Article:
Sunday 3rd May – 4th Sunday of Easter


Risen Christ,
faithful shepherd of your Father’s sheep:
teach us to hear your voice
and to follow your command,
that all your people may be gathered into one flock,
to the glory of God the Father.


First Reading

Acts 2.42-47

Many were baptized and were added to the community.  They devoted themselves to the apostles’ teaching and fellowship, to the breaking of bread and the prayers.  Awe came upon everyone, because many wonders and signs were being done by the apostles.  All who believed were together and had all things in common; they would sell their possessions and goods and distribute the proceeds to all, as any had need.  Day by day, as they spent much time together in the temple, they broke bread at home and ate their food with glad and generous hearts, praising God and having the goodwill of all the people.  And day by day the Lord added to their number those who were being saved.



John 10.1-10

Jesus said to the Pharisees:  ‘Very truly, I tell you, anyone who does not enter the sheepfold by the gate but climbs in by another way is a thief and a bandit.  The one who enters by the gate is the shepherd of the sheep.  The gatekeeper opens the gate for him, and the sheep hear his voice.  He calls his own sheep by name and leads them out.  When he has brought out all his own, he goes ahead of them, and the sheep follow him because they know his voice.  They will not follow a stranger, but they will run from him because they do not know the voice of strangers.’  Jesus used this figure of speech with them, but they did not understand what he was saying to them.  So again Jesus said to them, ‘Very truly, I tell you, I am the gate for the sheep.  All who came before me are thieves and bandits; but the sheep did not listen to them.    I am the gate.  Whoever enters by me will be saved, and will come in and go out and find pasture.  The thief comes only to steal and kill and destroy.  I came that they may have life, and have it abundantly.’


 Post Communion Prayer

Merciful Father,
you gave your Son Jesus Christ to be the good shepherd,
and in his love for us to lay down his life and rise again:
keep us always under his protection,
and give us grace to follow in his steps;
through Jesus Christ our Lord.


Easter 4 – Reflection

Some of you may well know that I am a great fan of the comedy series Monty Python!  And this morning I’m reminded of a classic Monty Python sketch in which a farmer states, “Sheep are very dim.”

Sheep have become the symbol, in our culture, of mindless compliance with societal norms – sheep are seen as followers.  Those who follow without thinking.

Jesus, however, seems to credit sheep with a good deal more sense – in any case, with the one important sense of knowing their shepherd’s voice. Important not because the sheep are followers in their essence, but because they are wanderers by nature. And sensible not because the sheep are dim enough to follow any voice, but discerning enough to follow only the right voice. That discerning ear matters because the sheep are facing real dangers, from without and from within.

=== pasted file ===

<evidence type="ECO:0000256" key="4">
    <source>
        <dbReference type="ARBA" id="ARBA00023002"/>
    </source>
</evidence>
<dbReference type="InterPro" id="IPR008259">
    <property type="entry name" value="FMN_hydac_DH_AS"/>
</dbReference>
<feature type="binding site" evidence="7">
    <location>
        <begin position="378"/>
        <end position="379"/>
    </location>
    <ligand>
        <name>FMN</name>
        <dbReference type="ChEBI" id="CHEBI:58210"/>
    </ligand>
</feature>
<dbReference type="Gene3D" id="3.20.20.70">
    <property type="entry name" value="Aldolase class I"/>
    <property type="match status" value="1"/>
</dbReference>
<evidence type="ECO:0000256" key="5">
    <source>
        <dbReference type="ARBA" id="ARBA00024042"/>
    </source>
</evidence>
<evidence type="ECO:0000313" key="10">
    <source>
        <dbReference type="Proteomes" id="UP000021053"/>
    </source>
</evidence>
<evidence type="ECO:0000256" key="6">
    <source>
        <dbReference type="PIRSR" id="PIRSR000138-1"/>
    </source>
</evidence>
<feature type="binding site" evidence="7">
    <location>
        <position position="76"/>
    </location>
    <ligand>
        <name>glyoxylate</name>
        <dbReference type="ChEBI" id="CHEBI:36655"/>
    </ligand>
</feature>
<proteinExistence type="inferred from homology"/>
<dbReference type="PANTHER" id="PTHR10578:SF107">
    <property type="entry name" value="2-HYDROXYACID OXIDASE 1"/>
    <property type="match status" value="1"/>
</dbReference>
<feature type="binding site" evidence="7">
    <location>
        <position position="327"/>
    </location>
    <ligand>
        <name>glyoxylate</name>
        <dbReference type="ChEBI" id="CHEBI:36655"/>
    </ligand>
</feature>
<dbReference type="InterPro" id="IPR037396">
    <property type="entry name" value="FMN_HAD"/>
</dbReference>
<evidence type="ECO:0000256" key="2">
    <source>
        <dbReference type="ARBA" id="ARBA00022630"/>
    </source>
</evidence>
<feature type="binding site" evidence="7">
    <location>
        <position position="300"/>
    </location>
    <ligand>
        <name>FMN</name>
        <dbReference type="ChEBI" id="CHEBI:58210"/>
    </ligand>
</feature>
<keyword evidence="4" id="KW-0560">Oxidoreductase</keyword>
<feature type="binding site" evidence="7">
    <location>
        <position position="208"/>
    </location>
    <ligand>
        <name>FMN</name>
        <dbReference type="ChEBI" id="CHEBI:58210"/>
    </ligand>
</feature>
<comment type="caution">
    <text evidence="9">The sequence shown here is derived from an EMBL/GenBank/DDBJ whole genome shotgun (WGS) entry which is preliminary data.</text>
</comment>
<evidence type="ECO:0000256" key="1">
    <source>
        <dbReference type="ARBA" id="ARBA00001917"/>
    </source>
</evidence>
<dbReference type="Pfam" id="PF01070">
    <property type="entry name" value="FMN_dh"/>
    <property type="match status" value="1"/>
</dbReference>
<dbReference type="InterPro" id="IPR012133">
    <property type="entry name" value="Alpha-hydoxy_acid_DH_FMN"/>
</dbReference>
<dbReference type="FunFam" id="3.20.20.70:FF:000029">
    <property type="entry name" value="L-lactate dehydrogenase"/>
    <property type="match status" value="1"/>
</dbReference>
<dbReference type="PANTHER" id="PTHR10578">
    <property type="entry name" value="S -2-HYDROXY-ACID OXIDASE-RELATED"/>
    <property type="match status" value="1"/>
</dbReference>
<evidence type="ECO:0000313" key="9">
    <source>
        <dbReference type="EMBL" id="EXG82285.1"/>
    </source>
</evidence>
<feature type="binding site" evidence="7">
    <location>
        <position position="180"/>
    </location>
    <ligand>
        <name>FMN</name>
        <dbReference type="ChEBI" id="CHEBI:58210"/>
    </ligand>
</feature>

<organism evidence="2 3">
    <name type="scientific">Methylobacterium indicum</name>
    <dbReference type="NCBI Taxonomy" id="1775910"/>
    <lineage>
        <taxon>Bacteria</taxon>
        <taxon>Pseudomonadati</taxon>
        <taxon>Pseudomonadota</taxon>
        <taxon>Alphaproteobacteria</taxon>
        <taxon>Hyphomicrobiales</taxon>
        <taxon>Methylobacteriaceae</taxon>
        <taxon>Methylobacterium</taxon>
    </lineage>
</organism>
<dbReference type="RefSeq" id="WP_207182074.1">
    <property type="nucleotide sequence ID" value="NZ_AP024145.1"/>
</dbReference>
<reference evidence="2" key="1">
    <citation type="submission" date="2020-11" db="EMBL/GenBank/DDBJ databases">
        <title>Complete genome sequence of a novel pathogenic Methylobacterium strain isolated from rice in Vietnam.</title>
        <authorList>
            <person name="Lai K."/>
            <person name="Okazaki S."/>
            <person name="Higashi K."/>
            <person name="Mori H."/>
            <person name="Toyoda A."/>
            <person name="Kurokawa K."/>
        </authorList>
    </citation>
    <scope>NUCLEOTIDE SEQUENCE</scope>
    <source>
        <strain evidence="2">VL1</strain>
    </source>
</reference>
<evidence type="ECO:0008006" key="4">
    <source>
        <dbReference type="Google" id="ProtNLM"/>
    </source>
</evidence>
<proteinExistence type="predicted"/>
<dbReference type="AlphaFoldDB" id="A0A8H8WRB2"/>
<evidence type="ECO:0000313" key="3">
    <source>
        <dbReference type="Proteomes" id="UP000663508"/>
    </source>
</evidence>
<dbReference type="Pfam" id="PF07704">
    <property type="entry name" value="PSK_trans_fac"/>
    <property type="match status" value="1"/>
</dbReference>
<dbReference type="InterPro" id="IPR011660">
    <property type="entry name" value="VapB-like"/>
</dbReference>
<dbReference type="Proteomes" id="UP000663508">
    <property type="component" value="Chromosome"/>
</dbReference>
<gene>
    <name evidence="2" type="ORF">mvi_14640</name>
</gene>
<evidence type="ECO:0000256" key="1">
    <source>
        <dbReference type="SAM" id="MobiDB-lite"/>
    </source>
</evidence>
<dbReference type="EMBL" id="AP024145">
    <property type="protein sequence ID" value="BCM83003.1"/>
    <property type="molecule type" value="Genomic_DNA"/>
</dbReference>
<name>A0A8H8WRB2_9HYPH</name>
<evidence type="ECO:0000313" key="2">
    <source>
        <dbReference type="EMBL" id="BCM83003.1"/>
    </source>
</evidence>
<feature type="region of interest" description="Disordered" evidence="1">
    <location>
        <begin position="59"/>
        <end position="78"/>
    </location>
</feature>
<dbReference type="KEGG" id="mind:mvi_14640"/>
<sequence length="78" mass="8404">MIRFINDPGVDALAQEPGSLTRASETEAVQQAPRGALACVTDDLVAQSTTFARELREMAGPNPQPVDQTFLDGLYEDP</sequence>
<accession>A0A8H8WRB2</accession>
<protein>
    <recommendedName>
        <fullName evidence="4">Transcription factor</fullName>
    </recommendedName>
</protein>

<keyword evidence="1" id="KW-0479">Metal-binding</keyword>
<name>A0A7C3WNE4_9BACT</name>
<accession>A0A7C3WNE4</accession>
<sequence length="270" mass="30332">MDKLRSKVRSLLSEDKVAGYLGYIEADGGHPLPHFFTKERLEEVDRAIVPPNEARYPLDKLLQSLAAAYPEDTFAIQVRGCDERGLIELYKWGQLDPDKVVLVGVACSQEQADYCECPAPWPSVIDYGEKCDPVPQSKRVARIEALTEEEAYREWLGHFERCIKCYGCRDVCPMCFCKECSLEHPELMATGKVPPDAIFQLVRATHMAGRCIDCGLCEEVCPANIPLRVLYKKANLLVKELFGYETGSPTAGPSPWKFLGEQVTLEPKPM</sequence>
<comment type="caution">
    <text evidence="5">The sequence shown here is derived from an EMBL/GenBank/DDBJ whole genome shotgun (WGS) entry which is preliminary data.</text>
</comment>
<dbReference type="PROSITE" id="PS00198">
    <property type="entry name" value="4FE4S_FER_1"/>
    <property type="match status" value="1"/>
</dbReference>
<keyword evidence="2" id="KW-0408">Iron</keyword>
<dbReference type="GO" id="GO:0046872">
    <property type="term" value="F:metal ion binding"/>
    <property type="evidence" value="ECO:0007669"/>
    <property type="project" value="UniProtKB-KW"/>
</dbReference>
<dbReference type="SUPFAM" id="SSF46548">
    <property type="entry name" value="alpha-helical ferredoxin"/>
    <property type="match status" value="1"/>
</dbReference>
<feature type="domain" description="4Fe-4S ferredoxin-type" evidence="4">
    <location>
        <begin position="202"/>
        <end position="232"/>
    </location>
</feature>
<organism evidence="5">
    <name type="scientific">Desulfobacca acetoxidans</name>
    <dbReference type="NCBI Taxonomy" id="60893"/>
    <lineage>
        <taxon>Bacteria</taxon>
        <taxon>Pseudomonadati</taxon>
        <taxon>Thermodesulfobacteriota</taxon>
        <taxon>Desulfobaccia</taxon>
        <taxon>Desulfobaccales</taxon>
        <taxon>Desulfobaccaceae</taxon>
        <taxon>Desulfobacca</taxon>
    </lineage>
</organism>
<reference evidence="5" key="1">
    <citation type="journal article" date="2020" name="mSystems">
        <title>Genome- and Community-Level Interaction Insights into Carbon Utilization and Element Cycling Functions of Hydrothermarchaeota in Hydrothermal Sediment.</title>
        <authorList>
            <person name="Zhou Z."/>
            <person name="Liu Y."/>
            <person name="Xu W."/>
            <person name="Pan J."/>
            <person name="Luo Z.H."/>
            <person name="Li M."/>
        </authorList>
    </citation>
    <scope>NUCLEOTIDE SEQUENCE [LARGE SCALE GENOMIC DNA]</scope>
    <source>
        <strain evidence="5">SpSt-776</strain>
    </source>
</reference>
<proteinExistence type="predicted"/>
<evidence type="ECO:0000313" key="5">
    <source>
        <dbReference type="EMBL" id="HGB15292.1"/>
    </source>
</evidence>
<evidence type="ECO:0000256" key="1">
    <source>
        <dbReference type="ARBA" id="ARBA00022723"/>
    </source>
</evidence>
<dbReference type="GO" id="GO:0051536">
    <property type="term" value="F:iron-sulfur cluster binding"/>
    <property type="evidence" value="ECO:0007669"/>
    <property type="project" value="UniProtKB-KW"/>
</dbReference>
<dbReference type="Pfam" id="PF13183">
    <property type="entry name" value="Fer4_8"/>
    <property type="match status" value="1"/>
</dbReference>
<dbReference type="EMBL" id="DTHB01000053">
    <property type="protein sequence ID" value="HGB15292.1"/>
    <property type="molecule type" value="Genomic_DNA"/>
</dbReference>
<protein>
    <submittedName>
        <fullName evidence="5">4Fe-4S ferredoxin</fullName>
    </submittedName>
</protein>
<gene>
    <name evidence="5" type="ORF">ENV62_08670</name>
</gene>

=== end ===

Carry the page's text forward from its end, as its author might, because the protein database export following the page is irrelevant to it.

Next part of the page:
Jesus promises that with the Lord as our shepherd, we will “come in and go out and find pasture.” Outside the fold, sheep are under threat from predators. The shepherd’s rod and staff are not only comfort, but protection. But the biggest risk comes from the sheep themselves – they are apt to wander off, each to its own way. God promises to sustain us, but it’s sometimes hard for us to believe in God’s abundance. Instead, we look for greener pastures, imagining that we do not have enough by God’s hand.

In our Gospel reading, Jesus, however, seems especially concerned about dangers inside the sheepfold. Even in our place of shelter and rest, thieves may come in to steal and destroy.

Then, sometimes, our own wandering hearts tempt us in the same way, giving us false hope that there’s an easier path to follow.  A path without all the work and uncertainty of transformation by the grace of God.

In that same Monty Python sketch, a visitor to the farm is shocked to see sheep up in the trees – nesting, as the farmer tells him. The sheep are also trying to fly, convinced by a sheep named Howard that they are, in fact, birds. The farmer explains that Howard is “that most dangerous of all animals: the clever sheep.”  I’ve always said that there is much theology in Monty Python!

Sometimes we try to be too clever. And wouldn’t it be easier if we didn’t need to be patient followers, trusting beyond our immediate desires? If we weren’t called to ease the sufferings of those in need or distress?

In the eyes of the world, it may seem foolish to follow in the footsteps of Jesus. A thousand competing voices call to us that we should look for escape instead of sacrifice, should seek an easier bliss than the peace of God, should search for our own greener pastures and leave the rest of the flock behind. Christ crucified is still a stumbling block, still looks like foolishness to many. Why would we worship a God who became like us?

But Jesus doesn’t call us to become something different; he calls us to grow into who we truly are. The Good Shepherd doesn’t round up the sheep with a whistle, or herd them with prods. The Good Shepherd calls the sheep by name.

In the end, our only wisdom is to know our shepherd’s voice. Our one skill as Christ’s flock is to listen – to listen from the deep place in our hearts in which we recognize who we truly are, and whose we truly are. Because the Good Shepherd is the only one who calls us by our own names.

Being part of Christ’s flock is our safety and our blessing.  And Jesus knows us as individuals because each one of us is called by name.